The two women stood on their respective doorsteps and look across the road at each other, despite having both lived on this road for years they’d never spoken, not even a neighbourly wave as they left for work. It’s what comes for living in a city I suppose, everyone wrapped up in their own little worlds. But here they were, both on their doorsteps waiting to see what would happen. It was 8pm on warm April evening in south London and the country was about to show its appreciation for the National Health Service as they battled the new coronavirus which had gripped the world.
Tentatively, the younger of the two women raised her hand and shouts across a greeting, wondering what response she would get. ‘All well?’ the older woman replies. ‘No’, responded the younger woman, ‘my mother phoned this morning, she thinks she has the virus’. Normally she wouldn't have dreamed about being so open with a stranger but she hadn't seen her mother in over three weeks, and the worry was getting to her. The woman runs her fingers through her long black hair and smiles at her neighbour across the road. 'I'm sure she'll be ok, it's just you hear all these stories'. The older woman nodded sympathetically and pulls her old cardigan closer around her, she knew her own children were worrying about her too.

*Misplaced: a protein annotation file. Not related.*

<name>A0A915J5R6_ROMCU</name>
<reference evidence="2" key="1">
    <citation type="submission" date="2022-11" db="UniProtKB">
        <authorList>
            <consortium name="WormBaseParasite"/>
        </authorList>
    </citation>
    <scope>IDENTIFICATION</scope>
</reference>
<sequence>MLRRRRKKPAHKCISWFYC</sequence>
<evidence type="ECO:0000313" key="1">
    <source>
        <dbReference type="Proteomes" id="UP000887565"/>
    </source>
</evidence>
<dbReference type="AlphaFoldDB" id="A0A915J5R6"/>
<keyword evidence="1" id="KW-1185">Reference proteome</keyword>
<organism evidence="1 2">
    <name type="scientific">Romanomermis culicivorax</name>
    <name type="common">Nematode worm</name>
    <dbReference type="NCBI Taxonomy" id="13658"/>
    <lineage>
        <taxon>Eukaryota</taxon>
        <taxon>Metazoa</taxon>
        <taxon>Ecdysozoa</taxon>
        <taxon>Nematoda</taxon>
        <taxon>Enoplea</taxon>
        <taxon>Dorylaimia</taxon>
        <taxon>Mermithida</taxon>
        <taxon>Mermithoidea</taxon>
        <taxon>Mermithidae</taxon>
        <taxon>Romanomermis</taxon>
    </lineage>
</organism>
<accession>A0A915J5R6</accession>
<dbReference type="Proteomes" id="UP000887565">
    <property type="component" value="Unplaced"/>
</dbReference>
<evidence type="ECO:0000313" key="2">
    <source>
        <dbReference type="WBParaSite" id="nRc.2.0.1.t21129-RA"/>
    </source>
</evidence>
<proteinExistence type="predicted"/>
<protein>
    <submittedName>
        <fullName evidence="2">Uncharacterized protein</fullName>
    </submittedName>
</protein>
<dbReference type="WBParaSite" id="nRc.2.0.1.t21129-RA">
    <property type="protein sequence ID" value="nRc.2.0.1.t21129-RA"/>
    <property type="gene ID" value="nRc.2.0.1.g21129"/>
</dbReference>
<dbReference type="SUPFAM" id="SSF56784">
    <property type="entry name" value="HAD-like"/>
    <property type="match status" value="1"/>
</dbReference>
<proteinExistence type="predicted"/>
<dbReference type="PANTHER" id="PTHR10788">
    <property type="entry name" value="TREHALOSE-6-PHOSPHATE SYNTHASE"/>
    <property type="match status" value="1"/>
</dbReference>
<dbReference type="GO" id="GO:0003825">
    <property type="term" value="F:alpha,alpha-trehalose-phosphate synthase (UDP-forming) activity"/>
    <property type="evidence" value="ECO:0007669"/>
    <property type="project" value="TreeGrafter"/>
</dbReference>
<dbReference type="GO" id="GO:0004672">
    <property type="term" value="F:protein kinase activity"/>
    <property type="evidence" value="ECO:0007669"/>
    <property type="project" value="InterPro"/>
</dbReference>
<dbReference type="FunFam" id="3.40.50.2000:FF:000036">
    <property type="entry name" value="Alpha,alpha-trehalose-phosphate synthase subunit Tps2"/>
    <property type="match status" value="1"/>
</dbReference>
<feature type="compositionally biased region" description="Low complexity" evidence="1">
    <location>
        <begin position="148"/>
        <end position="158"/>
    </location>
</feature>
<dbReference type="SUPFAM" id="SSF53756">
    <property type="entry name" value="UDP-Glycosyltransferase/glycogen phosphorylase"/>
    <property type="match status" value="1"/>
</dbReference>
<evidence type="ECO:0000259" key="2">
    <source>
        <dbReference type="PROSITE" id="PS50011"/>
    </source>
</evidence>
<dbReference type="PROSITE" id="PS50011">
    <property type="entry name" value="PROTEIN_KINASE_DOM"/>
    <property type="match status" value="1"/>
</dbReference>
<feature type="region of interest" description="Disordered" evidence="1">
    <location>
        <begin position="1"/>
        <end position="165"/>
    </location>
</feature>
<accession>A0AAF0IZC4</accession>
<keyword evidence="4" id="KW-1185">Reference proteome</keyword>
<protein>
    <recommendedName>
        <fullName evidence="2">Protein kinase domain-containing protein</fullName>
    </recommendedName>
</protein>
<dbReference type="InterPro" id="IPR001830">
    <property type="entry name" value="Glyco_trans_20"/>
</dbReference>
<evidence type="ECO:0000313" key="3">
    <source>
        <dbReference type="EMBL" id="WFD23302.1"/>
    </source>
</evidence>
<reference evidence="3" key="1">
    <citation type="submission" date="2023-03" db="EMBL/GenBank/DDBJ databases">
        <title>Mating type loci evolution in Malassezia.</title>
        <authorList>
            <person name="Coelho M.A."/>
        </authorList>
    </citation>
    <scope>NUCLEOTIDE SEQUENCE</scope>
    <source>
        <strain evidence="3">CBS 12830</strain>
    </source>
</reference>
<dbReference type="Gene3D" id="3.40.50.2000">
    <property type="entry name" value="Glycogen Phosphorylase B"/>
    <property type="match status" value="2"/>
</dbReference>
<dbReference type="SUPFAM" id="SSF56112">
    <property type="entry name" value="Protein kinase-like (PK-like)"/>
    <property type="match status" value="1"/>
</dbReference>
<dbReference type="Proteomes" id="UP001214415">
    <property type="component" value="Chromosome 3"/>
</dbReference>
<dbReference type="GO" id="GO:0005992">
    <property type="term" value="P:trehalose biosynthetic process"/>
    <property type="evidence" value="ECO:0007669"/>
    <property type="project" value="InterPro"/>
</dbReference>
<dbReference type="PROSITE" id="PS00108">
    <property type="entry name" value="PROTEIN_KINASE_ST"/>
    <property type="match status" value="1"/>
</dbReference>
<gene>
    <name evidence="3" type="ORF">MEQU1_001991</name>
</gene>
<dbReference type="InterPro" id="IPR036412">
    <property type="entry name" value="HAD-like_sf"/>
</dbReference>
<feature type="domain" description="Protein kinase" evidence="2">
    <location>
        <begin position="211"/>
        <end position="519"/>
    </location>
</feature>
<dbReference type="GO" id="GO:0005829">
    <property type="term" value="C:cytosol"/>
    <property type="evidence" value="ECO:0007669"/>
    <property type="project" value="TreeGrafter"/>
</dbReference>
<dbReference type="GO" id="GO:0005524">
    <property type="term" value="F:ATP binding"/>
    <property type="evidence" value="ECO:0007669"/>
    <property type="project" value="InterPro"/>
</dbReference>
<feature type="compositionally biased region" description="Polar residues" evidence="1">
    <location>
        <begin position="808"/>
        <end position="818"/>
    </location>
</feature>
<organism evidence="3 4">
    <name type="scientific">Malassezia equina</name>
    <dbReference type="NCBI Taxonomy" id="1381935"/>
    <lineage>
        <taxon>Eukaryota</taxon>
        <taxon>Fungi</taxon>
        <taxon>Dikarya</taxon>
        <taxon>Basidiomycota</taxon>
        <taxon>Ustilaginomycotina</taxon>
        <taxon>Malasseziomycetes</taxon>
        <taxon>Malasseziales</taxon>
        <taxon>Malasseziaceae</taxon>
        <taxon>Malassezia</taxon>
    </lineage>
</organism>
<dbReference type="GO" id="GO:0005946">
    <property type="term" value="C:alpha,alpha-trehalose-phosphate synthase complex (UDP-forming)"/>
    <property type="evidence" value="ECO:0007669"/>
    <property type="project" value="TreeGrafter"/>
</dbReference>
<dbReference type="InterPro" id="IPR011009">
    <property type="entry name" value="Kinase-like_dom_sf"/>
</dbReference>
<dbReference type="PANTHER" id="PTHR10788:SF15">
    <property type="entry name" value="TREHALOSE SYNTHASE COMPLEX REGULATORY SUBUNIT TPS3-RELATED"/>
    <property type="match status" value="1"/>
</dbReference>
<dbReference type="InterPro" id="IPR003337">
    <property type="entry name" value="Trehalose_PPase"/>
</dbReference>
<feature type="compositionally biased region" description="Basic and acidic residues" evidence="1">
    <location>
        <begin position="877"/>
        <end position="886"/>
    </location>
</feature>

'Yes, I know. You just don't know how it will go. I'm Sheila by the way', the older woman calls. 'Nancy' came the reply. 'Is your mum on her own?' Sheila asked, keen to keep the conversation going. 'Yes' replies Nancy, 'she's down on the south coast, so it's not even as if I can pop over and sees her through her window, or drop some shopping off. She has no one down there to help, not since my brother died'. 'It's the hardest thing, missing your family isn't it? But I bet your mum knows how much you care' Nancy nods in response. 'What about you?' she asks, 'do you have family nearby?', Sheila shakes her head, 'No, they moved away years ago, down to the south coast - like your mum. Hove, lovely place only a short walk from the beach'.
At this, Nancy's face lights up. 'Hove?' she repeats, 'that's where my mum is. Connaught Road, right near the Tesco. Beautiful place, I would move there myself but for work, husband's in the city you see.'
She looks away, disappointed to see her neighbour has got out her phone. She waits, sure the conversation is over, willing for the clap to start so she can go back inside.
Slowly, the rest of the street begin to emerge, and tentative greetings were called across the street. Some showing relief that others had decided to join in. 'Alright?' the chap next door asked, as he grabbed his escaping Labrador by the collar and pulled him back inside. Nancy nods, her eyes staying over to Sheila's door, which is now empty. As more and more neighbours come outside the clapping begins. One of the kids from a few doors down has decided to bring out their recorder and blow it like a whistle, another had a wooden spoon and a saucepan.